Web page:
Completing a day's shift, I then ventured to The Other Stage for Andrew Bird. First of all, he can definitely whistle like no one you’ve ever heard. Teaming this up with the violin, both plucked and bowed, using a loop pedal to create multi-layered, intriguing sound, Bird's set was mesmerising for those in attendance. With a spinning gramaphone, a sock monkey and a three-piece band, Bird showcased tracks from latest album Noble Beast, demonstrating his incredible musicianship. At one point power was lost for the band's intruments and Bird seamlessly launched in to an acoustic version of Some Of These days with delightful harmonies from the band. Incredible indeed.

Staying at the same stage, indie folk imperfectionists "Grizzly Bear" took on the stage. One of the most hyped bands in 2009, they proved more than capable of delivering live. The rich textures of sound, coupled with eye-pleasing visual lighting, made the set highly enjoyable. Howling out their astonishing harmonies, the band performed tracks from the highly acclaimed "Veckatimest", exposing their music craft with omnichord, flute and clarinet at some points.

After grabbing a quick dinner, it was Editors heating up This Stage. Their synth-heavy and dark sound comes across particularly well, producing an engaging and tight set. Lead singer Tom Smith had that ability to mesmerise people with his movements that defines great frontmen. Munich and Smokers Outside The Hospital Door were predictably received with the loudest cheer. The band certainly injected enough anthemic qualities into the show that felt good in a festival setting.

Next up, Wolfmother attracted a huge crowd with their festival-perfect brand of booming guitar rock. The band sounded exactly the same last time I watched them. Andrew Stockdale's solos and slides catapulted the crowd from a good time to a rock frenzy, jamming up the old favourites of "The Joker and The Thief", "Dimension" and "Woman" as well as new materials from the latest album "Cosmic Egg".

Most of the crowd kept its place at This Stage for Moby, but I headed off to That Stage to catch the cosmic rockers Midnight Juggernauts. It was colour lasers and fog machines aplenty as the band performed electronic numbers of Into The Galaxy and Tombstone, as well as new materials for the upcoming album. A great set to cap off the evening.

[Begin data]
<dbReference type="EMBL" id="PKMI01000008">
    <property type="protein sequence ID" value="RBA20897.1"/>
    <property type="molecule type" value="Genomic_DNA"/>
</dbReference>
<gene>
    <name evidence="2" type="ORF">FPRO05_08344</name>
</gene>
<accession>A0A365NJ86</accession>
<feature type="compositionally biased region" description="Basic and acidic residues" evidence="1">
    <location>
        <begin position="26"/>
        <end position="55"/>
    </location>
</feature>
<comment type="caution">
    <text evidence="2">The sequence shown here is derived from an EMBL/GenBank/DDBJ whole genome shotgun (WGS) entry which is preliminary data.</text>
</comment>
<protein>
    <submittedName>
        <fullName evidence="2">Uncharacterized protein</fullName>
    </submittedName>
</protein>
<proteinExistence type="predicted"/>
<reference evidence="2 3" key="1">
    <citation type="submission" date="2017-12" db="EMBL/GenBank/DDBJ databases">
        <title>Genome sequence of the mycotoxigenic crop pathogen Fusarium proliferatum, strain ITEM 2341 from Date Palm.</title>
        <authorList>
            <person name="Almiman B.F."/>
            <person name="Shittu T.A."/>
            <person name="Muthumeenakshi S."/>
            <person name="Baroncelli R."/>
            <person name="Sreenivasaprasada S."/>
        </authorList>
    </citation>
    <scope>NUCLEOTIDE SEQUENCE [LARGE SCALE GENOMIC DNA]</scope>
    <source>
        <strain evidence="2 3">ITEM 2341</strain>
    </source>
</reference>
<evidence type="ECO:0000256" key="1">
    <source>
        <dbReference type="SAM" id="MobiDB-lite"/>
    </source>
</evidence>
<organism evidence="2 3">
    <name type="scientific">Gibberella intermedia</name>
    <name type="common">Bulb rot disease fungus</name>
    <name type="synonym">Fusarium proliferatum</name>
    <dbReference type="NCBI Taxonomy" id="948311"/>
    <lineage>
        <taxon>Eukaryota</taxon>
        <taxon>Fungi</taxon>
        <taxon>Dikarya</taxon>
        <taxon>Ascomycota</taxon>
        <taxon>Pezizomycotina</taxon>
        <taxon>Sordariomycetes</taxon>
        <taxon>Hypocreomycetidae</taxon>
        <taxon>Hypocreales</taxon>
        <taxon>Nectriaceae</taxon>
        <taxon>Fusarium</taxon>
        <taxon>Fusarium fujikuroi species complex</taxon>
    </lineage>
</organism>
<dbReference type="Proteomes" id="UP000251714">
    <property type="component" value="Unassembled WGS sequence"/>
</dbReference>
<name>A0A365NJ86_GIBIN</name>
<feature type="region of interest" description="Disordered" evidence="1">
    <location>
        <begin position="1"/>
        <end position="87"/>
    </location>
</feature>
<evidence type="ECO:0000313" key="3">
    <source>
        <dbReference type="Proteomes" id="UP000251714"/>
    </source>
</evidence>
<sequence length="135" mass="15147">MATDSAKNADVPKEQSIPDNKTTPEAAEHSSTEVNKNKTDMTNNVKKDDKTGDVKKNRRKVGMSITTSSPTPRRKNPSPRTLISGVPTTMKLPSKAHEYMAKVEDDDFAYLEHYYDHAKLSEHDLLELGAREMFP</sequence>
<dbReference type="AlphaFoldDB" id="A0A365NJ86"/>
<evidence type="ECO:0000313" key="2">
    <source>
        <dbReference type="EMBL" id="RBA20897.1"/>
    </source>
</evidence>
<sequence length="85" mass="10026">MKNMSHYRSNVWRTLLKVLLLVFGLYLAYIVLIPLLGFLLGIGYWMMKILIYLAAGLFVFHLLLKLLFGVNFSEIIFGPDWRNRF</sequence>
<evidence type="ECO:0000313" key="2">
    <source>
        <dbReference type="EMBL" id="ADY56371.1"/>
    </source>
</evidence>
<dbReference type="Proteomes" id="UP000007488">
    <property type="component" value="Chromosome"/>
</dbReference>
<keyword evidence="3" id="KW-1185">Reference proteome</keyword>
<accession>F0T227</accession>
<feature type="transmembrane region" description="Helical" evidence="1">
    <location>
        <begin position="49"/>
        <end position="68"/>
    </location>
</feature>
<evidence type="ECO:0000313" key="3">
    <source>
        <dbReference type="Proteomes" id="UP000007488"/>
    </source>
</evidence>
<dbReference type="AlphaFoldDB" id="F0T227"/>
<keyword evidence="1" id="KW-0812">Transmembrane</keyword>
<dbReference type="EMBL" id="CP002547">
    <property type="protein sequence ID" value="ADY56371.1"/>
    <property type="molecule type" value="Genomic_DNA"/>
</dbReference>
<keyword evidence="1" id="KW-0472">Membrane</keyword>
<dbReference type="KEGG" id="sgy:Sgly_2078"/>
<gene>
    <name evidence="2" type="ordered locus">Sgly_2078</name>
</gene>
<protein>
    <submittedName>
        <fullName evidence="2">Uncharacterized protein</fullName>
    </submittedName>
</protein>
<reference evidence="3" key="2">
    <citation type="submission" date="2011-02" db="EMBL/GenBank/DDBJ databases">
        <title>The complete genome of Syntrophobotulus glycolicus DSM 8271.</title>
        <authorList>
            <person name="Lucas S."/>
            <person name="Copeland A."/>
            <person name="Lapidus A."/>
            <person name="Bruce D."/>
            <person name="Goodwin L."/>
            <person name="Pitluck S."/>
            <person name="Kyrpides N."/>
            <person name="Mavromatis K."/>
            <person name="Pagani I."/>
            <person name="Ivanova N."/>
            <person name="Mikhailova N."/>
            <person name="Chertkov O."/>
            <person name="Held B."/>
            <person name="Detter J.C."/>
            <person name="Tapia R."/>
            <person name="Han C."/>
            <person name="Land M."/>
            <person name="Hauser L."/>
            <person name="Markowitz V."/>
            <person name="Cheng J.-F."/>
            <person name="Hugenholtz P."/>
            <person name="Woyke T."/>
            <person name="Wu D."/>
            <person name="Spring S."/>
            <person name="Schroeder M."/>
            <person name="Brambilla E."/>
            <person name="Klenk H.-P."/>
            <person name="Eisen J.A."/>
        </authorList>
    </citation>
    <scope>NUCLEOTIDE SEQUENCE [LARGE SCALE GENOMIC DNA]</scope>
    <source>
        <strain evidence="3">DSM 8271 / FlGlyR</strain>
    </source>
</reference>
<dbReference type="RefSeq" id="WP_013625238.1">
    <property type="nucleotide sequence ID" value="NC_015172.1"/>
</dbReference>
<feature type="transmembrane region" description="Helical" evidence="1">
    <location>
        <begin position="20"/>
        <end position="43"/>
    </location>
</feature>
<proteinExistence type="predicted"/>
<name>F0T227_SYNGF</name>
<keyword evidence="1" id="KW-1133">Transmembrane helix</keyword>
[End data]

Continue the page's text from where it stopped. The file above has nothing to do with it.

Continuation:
Sunday's merriment started in the form of Aussie-produced music, with Sugar Army, Lisa Mitchell and Tame Impala hitting up This Stage. The latter took the main stage opportunity to show off heaps of impressive stoner rock tunes, with "Half Glass of Wine" and "Remember Me" being particular highlights. Kaki King treated all to a performance of acoustic guitar at That Stage, showing off precision throught her words and music.

Due to a late evening shift, I was only able to catch The Temper Trap from a distance at This Stage. The band drew a large crowd due to the success of their debut album "Conditions". Unsurprisingly "Sweet Disposition" was received with the most opened arms. I definitely hope to catch them again without having to work in the near future.

After dinner, it was Datarock doing their thing with a full live band at That Stage, with Fa Fa Fa and Give It Up garnering the most noise. Their red band uniforms, coupled with the stage lighting was indeed some pleasant visual effects.

As the sun started to set, it was finally time for the main headliner everyone has been waiting for. The crowd swelled to near capacity to see the Yeah Yeah Yeahs. The band hit up the stage in front of a giant eyeball, and as soon as the unmistakeable frame of Karen O appeared in a, er let's just say unique outfit, rapturous applause and cheers can be heard. Justifying their headliner spot, they were amazingly tight throughout the whole set, running between the electronic numbers from it's Blitz to the garage post-punk and more down tempo melodies of Fever To Tell and Show Your Bones. Confetti cannons, frenzied run, jump, dance and pose of O and even two giant eyeballs floating it the crowd, the night couldn't be ended better.

Southbound was defnitely a spectacular music event that I will long remember, and I certainly hope this will not be my last.

Yeah Yeah Yeahs - Sheena Is A Punk Rocker (The Ramones Cover)
Editors - No Sound But The Wind